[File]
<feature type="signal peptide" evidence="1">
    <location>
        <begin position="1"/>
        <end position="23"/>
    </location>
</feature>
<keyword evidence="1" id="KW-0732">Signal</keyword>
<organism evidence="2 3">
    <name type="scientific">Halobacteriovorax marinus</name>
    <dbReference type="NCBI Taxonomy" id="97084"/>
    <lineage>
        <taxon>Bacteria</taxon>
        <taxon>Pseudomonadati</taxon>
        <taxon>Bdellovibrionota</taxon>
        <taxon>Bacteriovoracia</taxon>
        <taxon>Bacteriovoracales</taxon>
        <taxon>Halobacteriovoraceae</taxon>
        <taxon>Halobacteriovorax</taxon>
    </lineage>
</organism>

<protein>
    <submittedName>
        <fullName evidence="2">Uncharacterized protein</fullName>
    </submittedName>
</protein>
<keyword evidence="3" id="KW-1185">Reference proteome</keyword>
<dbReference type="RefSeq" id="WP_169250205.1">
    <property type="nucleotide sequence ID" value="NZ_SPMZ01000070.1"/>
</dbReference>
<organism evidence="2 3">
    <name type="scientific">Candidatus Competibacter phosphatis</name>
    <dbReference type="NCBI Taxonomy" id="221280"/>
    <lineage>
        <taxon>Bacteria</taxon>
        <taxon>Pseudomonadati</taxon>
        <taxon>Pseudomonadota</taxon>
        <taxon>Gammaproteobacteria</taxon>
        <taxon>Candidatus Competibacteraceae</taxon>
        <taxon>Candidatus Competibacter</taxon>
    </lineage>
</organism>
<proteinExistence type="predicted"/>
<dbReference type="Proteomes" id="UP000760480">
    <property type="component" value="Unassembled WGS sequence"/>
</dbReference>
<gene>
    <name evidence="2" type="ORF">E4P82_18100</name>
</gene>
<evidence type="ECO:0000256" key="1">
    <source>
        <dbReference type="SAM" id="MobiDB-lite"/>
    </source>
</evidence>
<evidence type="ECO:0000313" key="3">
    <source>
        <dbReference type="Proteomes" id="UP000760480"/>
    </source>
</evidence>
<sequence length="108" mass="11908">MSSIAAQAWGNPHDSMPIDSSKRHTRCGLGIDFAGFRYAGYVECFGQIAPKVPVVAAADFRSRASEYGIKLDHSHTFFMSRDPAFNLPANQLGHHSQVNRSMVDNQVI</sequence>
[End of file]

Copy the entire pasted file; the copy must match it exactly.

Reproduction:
<feature type="signal peptide" evidence="1">
    <location>
        <begin position="1"/>
        <end position="23"/>
    </location>
</feature>
<keyword evidence="1" id="KW-0732">Signal</keyword>
<organism evidence="2 3">
    <name type="scientific">Halobacteriovorax marinus</name>
    <dbReference type="NCBI Taxonomy" id="97084"/>
    <lineage>
        <taxon>Bacteria</taxon>
        <taxon>Pseudomonadati</taxon>
        <taxon>Bdellovibrionota</taxon>
        <taxon>Bacteriovoracia</taxon>
        <taxon>Bacteriovoracales</taxon>
        <taxon>Halobacteriovoraceae</taxon>
        <taxon>Halobacteriovorax</taxon>
    </lineage>
</organism>

<protein>
    <submittedName>
        <fullName evidence="2">Uncharacterized protein</fullName>
    </submittedName>
</protein>
<keyword evidence="3" id="KW-1185">Reference proteome</keyword>
<dbReference type="RefSeq" id="WP_169250205.1">
    <property type="nucleotide sequence ID" value="NZ_SPMZ01000070.1"/>
</dbReference>
<organism evidence="2 3">
    <name type="scientific">Candidatus Competibacter phosphatis</name>
    <dbReference type="NCBI Taxonomy" id="221280"/>
    <lineage>
        <taxon>Bacteria</taxon>
        <taxon>Pseudomonadati</taxon>
        <taxon>Pseudomonadota</taxon>
        <taxon>Gammaproteobacteria</taxon>
        <taxon>Candidatus Competibacteraceae</taxon>
        <taxon>Candidatus Competibacter</taxon>
    </lineage>
</organism>
<proteinExistence type="predicted"/>
<dbReference type="Proteomes" id="UP000760480">
    <property type="component" value="Unassembled WGS sequence"/>
</dbReference>
<gene>
    <name evidence="2" type="ORF">E4P82_18100</name>
</gene>
<evidence type="ECO:0000256" key="1">
    <source>
        <dbReference type="SAM" id="MobiDB-lite"/>
    </source>
</evidence>
<evidence type="ECO:0000313" key="3">
    <source>
        <dbReference type="Proteomes" id="UP000760480"/>
    </source>
</evidence>
<sequence length="108" mass="11908">MSSIAAQAWGNPHDSMPIDSSKRHTRCGLGIDFAGFRYAGYVECFGQIAPKVPVVAAADFRSRASEYGIKLDHSHTFFMSRDPAFNLPANQLGHHSQVNRSMVDNQVI</sequence>